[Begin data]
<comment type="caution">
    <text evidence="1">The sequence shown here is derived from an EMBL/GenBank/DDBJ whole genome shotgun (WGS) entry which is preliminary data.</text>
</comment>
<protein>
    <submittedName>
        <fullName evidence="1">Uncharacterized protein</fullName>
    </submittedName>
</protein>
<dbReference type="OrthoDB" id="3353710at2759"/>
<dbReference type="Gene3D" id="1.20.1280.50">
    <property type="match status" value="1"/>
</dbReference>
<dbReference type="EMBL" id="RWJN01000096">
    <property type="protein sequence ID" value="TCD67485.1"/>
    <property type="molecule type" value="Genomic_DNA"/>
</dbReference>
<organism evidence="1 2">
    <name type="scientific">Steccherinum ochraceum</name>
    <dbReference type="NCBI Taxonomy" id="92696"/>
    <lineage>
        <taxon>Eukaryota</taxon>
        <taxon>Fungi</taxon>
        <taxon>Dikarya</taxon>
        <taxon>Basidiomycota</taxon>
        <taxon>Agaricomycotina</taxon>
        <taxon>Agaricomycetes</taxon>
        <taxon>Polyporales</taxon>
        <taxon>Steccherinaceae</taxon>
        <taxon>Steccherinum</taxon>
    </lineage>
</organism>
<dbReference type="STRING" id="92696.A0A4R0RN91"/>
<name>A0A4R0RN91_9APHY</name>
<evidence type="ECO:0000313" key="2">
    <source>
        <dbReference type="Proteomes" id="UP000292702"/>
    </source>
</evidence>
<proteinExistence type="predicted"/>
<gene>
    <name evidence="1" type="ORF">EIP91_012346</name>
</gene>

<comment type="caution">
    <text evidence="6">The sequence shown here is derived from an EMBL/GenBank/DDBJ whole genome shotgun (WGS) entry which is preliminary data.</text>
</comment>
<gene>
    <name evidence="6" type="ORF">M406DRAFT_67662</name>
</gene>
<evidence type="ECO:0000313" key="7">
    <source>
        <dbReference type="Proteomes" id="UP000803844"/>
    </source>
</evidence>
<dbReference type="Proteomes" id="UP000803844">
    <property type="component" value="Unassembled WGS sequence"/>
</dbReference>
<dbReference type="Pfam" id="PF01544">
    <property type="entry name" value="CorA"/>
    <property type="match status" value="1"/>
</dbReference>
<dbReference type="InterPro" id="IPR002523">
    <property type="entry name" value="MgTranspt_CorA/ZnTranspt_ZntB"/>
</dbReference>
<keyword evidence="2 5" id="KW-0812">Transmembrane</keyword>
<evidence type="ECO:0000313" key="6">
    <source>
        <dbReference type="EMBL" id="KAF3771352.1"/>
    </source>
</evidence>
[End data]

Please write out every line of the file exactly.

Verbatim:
<comment type="caution">
    <text evidence="1">The sequence shown here is derived from an EMBL/GenBank/DDBJ whole genome shotgun (WGS) entry which is preliminary data.</text>
</comment>
<protein>
    <submittedName>
        <fullName evidence="1">Uncharacterized protein</fullName>
    </submittedName>
</protein>
<dbReference type="OrthoDB" id="3353710at2759"/>
<dbReference type="Gene3D" id="1.20.1280.50">
    <property type="match status" value="1"/>
</dbReference>
<dbReference type="EMBL" id="RWJN01000096">
    <property type="protein sequence ID" value="TCD67485.1"/>
    <property type="molecule type" value="Genomic_DNA"/>
</dbReference>
<organism evidence="1 2">
    <name type="scientific">Steccherinum ochraceum</name>
    <dbReference type="NCBI Taxonomy" id="92696"/>
    <lineage>
        <taxon>Eukaryota</taxon>
        <taxon>Fungi</taxon>
        <taxon>Dikarya</taxon>
        <taxon>Basidiomycota</taxon>
        <taxon>Agaricomycotina</taxon>
        <taxon>Agaricomycetes</taxon>
        <taxon>Polyporales</taxon>
        <taxon>Steccherinaceae</taxon>
        <taxon>Steccherinum</taxon>
    </lineage>
</organism>
<dbReference type="STRING" id="92696.A0A4R0RN91"/>
<name>A0A4R0RN91_9APHY</name>
<evidence type="ECO:0000313" key="2">
    <source>
        <dbReference type="Proteomes" id="UP000292702"/>
    </source>
</evidence>
<proteinExistence type="predicted"/>
<gene>
    <name evidence="1" type="ORF">EIP91_012346</name>
</gene>

<comment type="caution">
    <text evidence="6">The sequence shown here is derived from an EMBL/GenBank/DDBJ whole genome shotgun (WGS) entry which is preliminary data.</text>
</comment>
<gene>
    <name evidence="6" type="ORF">M406DRAFT_67662</name>
</gene>
<evidence type="ECO:0000313" key="7">
    <source>
        <dbReference type="Proteomes" id="UP000803844"/>
    </source>
</evidence>
<dbReference type="Proteomes" id="UP000803844">
    <property type="component" value="Unassembled WGS sequence"/>
</dbReference>
<dbReference type="Pfam" id="PF01544">
    <property type="entry name" value="CorA"/>
    <property type="match status" value="1"/>
</dbReference>
<dbReference type="InterPro" id="IPR002523">
    <property type="entry name" value="MgTranspt_CorA/ZnTranspt_ZntB"/>
</dbReference>
<keyword evidence="2 5" id="KW-0812">Transmembrane</keyword>
<evidence type="ECO:0000313" key="6">
    <source>
        <dbReference type="EMBL" id="KAF3771352.1"/>
    </source>
</evidence>